The invention may also be implemented by the preparation of application specific integrated circuits or by interconnecting an appropriate network of conventional component circuits, as will be readily apparent to those skilled in the art.
Obviously, numerous modifications and variations of the present invention are possible in light of the above teaching. It is therefore to be understood that within the scope of the appended claims, the invention may be practiced otherwise than as specifically described herein.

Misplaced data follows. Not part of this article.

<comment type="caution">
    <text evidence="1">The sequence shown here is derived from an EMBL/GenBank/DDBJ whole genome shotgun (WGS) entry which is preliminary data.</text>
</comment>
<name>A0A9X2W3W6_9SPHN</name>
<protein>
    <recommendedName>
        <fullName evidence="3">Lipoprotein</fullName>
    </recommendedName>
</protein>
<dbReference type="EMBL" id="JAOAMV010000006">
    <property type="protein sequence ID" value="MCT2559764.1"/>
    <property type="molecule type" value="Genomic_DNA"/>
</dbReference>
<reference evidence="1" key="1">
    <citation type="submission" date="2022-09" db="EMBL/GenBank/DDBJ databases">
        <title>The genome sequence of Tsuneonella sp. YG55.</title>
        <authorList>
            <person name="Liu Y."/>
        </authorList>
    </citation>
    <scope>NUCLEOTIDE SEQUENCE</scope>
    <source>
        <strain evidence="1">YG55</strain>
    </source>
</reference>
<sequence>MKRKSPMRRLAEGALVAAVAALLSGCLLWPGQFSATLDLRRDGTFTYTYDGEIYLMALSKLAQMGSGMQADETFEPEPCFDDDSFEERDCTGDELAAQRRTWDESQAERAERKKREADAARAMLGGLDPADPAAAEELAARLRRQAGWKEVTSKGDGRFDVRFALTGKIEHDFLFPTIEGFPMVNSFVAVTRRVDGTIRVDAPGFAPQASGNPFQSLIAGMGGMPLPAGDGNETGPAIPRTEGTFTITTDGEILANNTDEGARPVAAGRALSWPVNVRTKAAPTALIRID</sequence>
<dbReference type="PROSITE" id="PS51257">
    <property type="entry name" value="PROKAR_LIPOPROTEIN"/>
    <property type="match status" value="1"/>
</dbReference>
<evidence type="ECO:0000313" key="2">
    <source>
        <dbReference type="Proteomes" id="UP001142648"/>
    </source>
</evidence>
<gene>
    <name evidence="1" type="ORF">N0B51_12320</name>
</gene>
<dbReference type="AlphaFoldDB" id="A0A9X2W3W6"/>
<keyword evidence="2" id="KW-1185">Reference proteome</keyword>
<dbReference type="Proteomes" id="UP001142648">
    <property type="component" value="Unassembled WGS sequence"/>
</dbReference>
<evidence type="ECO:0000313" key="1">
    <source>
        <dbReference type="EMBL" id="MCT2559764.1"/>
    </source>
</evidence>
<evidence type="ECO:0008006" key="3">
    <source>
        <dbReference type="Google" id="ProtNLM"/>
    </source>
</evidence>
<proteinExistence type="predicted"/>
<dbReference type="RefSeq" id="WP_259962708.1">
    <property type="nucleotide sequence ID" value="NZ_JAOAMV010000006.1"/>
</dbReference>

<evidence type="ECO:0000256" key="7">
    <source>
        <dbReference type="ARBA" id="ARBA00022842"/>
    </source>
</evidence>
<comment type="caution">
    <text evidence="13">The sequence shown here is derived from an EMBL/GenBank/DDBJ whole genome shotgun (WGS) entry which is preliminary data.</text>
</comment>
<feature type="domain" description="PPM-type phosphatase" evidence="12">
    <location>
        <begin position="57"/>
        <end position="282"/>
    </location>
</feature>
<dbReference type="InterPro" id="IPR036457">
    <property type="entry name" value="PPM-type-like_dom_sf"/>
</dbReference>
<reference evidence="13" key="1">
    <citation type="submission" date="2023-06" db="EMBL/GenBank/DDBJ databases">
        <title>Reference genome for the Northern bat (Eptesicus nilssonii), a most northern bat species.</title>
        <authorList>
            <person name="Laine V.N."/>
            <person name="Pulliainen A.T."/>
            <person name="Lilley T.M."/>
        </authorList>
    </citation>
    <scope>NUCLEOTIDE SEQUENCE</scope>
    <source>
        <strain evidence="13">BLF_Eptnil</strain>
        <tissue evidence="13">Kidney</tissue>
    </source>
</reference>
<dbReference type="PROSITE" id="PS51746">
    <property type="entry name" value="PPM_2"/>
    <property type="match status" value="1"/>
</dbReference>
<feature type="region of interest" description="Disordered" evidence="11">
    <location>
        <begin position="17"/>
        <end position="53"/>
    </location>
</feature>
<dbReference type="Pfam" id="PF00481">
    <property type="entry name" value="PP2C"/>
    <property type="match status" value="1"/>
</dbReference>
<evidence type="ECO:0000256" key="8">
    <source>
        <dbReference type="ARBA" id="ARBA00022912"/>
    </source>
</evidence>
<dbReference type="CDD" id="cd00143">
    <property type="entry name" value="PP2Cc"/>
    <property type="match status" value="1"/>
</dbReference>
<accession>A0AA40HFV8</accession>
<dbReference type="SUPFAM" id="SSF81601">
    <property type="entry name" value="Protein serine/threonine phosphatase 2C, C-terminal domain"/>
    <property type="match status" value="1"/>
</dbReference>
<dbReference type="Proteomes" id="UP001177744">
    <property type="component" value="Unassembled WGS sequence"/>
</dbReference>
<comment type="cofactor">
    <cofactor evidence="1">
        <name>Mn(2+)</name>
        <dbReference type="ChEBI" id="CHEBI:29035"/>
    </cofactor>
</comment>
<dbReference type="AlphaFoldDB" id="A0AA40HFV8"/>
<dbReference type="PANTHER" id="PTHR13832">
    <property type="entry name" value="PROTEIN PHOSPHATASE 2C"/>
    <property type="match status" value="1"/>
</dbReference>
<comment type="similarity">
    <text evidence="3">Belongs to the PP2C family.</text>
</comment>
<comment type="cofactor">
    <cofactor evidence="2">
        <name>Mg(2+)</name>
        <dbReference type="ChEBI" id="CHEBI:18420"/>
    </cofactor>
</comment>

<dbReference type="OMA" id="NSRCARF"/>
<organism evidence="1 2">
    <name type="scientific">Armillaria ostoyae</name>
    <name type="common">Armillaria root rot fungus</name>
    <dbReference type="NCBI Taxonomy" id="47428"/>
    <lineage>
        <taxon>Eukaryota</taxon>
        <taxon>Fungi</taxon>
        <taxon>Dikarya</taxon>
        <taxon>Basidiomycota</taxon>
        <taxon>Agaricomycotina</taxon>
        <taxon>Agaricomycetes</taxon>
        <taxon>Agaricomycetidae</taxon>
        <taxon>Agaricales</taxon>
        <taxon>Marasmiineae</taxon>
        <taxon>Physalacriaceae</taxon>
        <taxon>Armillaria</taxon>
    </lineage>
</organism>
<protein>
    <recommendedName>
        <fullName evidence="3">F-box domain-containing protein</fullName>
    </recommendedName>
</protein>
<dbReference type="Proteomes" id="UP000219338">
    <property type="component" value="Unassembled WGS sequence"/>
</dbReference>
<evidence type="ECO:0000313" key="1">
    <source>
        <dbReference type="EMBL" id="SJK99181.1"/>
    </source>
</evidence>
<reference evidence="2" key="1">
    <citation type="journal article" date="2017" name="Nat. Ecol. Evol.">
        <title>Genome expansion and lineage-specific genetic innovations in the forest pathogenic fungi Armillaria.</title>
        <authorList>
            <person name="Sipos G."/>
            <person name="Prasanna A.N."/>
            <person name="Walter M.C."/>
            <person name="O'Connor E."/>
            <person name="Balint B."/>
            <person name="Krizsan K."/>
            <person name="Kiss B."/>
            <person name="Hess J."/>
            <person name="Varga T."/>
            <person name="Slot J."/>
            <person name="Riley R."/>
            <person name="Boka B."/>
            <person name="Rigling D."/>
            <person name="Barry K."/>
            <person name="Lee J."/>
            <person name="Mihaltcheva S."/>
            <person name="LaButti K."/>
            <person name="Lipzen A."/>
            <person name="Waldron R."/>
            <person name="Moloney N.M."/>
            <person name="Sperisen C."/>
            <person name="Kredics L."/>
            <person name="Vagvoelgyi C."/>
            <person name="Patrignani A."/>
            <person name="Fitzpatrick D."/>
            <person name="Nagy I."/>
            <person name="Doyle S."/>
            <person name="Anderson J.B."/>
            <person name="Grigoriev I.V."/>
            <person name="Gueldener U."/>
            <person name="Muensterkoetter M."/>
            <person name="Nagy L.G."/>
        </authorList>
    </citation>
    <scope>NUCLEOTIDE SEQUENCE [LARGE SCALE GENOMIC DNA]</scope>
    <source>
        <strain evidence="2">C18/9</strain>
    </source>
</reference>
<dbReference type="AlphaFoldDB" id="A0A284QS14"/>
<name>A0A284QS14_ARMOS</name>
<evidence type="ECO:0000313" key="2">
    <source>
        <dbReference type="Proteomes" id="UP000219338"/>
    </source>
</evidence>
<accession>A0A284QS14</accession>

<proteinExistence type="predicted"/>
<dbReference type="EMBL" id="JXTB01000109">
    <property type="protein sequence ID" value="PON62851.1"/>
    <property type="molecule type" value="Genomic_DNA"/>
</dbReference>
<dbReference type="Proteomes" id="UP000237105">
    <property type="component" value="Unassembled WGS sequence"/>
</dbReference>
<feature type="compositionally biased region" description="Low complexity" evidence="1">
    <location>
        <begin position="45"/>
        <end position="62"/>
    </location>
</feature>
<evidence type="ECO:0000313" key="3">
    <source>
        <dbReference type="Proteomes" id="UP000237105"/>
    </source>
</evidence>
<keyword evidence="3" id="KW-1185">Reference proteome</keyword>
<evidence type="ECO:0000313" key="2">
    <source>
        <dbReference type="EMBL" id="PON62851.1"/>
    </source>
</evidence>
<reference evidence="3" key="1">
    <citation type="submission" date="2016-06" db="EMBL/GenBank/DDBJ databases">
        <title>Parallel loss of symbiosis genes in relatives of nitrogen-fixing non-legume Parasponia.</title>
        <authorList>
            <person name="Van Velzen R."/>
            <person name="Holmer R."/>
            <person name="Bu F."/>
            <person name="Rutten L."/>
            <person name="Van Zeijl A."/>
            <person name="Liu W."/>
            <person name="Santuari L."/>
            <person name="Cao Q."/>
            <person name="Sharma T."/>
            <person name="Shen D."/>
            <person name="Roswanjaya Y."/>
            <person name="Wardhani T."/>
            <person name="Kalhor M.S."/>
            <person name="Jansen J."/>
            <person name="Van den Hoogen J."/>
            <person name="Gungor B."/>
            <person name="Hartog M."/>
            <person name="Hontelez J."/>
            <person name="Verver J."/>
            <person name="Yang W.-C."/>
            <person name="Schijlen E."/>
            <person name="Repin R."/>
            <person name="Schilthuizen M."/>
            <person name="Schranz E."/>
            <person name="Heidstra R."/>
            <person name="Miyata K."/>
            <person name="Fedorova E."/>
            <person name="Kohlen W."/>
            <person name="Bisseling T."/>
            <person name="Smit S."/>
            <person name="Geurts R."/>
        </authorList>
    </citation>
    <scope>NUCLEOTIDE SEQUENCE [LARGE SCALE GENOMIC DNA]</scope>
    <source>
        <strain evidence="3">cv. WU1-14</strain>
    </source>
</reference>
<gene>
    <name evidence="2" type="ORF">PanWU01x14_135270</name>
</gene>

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|U.S. Classification||709/206, 368/10, 340/7.38, 702/182, 702/188|
|International Classification||G08B5/22, G06F7/00, G06F15/16|
|Cooperative Classification||Y10S707/99933, Y10S707/99943, G08B21/0423, G08B21/24, G08B21/0476, G06Q50/22, G08B21/0492|
|European Classification||G08B21/24, G06Q50/22, G08B21/04S7, G08B21/04S5, G08B21/04A2|
|Jan 30, 2015||REMI||Maintenance fee reminder mailed|
|Jun 21, 2015||LAPS||Lapse for failure to pay maintenance fees|
|Aug 11, 2015||FP||Expired due to failure to pay maintenance fee|
Effective date: 20150621